3. Find the ends and choose one. This is when you might need to make a careful adjustment to how the skein is sitting. You might need to gently turn the skein at certain points to make the strand of yarn pull away easily from the rest of the skein. Be careful, this is peak danger zone of getting tangled so go slowly.
  4. Time to wind your skein. Start by winding around two or three fingers several times. Pull the yarn off your fingers and turn the threads sideways. Wind around the middle of this and over two fingers. Pull it off again and now you can start winding around just the yarn changing direction every few wraps so a ball starts forming. Don’t wrap so loosely that the strands fall off but try not to pull the stands too tightly either or this might affect the tension when you come to use the ball for your knitting or crochet.
  5. Keep winding until the whole skein is finished. The last few meters are another danger zone so don’t stop concentrating. Don’t be tempted to pull the last few strands off your knees or chair or hands. Even just a couple of meters can get in a terrible tangle.
  6. Admire your lovely ball of yarn.
| yak
426x460 wind a ball | yak
Skein into a ball yak brighton | yak
Wind a ball by hand yak brighton | yak
Wind a ball yak brighton | yak


  • Make sure the skein is kept in an open circle during the whole winding process.
  • Before you cut the ties check that the strands are following the direction of the circle that they should be by looking at each tie and moving any strand that is out of place.
  • Then, by shaking the skein or running your fingers through it you are loosening the strands away from each other. Some yarn can be sticky which can make it harder to put the strands away from the skein making it feel like you need to pull harder. Only do this with the ties still attached!
  • If the strand of yarn ever feels like it doesn’t want to come away from the skein as you are winding, stop, don’t pull on it tightly. Go to the skein, stick your fingers between the strands where it seems stuck to loosen them. It is better to wind your skein slowly and carefully to avoid any mishaps. 

These tips should mean you avoid any real tangles however, things happen. If you do find yourself in a real mess then have a read of our article of what to do with your tangled mess of yarn.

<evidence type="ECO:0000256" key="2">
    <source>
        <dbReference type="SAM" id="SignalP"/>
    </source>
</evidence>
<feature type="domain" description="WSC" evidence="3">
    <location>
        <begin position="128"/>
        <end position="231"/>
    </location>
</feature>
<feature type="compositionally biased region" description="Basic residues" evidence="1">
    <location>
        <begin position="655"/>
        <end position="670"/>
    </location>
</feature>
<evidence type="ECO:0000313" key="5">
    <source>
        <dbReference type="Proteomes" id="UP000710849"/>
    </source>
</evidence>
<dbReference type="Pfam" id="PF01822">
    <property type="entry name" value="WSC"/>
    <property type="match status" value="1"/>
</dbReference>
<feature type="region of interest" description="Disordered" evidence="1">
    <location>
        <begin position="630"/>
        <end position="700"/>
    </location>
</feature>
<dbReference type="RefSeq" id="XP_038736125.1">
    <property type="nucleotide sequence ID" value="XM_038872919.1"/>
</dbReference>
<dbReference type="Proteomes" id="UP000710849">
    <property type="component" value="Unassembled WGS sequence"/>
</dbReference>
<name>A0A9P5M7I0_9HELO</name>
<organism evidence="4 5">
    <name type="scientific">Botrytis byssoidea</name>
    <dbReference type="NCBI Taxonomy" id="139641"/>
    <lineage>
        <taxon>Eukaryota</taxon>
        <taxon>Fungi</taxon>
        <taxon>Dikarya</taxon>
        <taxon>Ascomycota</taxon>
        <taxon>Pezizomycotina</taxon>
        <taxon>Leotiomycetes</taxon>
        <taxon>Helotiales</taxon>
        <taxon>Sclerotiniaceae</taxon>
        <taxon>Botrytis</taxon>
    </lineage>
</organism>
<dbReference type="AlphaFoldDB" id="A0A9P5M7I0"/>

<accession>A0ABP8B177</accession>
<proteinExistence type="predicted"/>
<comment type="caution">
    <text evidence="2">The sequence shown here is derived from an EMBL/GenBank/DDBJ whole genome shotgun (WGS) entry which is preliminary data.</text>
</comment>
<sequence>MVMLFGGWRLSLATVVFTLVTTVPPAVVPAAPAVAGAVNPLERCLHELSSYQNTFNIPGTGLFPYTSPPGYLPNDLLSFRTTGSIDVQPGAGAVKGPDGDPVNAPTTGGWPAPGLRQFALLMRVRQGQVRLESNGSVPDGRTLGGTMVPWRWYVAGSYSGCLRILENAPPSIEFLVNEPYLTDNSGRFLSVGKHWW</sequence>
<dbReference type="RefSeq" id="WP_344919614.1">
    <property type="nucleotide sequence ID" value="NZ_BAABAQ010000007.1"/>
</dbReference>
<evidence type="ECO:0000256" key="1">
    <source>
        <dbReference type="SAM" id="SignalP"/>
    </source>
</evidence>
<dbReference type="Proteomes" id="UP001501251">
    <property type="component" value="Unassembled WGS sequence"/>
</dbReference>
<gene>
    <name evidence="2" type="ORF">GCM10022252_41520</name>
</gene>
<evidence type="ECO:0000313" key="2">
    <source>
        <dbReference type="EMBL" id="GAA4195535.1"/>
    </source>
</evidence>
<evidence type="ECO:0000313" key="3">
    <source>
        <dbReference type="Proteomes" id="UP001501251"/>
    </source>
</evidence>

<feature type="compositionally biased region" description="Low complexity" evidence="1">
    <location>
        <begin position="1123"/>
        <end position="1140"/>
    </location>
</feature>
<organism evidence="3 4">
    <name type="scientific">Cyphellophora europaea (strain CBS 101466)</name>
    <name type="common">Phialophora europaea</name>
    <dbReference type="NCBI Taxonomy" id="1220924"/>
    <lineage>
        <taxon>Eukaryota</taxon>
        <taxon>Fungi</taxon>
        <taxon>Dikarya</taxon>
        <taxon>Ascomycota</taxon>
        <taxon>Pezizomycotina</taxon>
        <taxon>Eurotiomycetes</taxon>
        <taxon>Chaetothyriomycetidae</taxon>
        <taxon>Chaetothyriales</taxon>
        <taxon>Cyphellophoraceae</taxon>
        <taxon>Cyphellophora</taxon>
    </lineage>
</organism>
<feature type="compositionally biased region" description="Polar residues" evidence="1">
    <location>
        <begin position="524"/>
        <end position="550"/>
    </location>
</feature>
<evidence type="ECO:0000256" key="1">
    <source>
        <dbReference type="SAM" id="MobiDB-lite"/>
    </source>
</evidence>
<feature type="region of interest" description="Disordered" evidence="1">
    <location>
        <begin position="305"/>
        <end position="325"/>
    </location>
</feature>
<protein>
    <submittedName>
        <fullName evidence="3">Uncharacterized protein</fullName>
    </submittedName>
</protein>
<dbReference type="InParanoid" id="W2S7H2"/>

If you think you are going to be winding lots of skeins then it might be worth investing in a swift and ball winder.

A swift is a great piece of equipment. You drape your skein around its adjustable arms and it spins as you pull the tread from the skein. It keeps it at a good tension and it makes for a quick winding session.

A ball winder can be used alongside a swift. You attach the yarn to the winder and as you turn the handle it turns the skein into a cake. The finished cake can be used from the centre or outside and sits nice and flat. It won’t roll away like a ball can.

Swift ball winder yak brighton | yak

These work perfectly as a pair. If you were only going to invest in one tool, I would recommend the swift. The swift can be used alone, with you winding the ball as it spins. The ball winder by itself will still require another person or object to help while you use the ball winder.

Leaning how to wind a skein of yarn by hand can be a lovely slow process. So if you want to stick to hand winding but fancy using a beautiful tool to help you then a nostepinne is a lovely thing to try. A centuries old tool, this simple looking stick helps you create a beautiful looking centre pull ball of yarn.


If you don’t want to, or can’t invest in a swift and ball winder but don’t want to wind your skein by hand then ask at your local yarn shop if they provide a winding service. All shops are different. Some shops might charge you, others might only wind your yarn if you bought it there and some just do not have the space. At YAK we are happy to let customers use our swift and ball winder. We will set it up for you to use yourself. However, we only have space do this if there isn’t a class on so it’s always best to ring ahead.


Comments (3)

  1. In iceland with Helen Magnuson I have discovered the « Snow partridge » way to wind a skein. You have to keep the first extremity of the yarn getting out of the ball, and then you will be able to use the yarn from the inside when you Knit!

  2. I use my Ikea footstool turned upside down to hold the yarn – its a perfect szie 🙂 and a similar winding method on the hand, but wind into a figure of 8 between thumb and forefinger.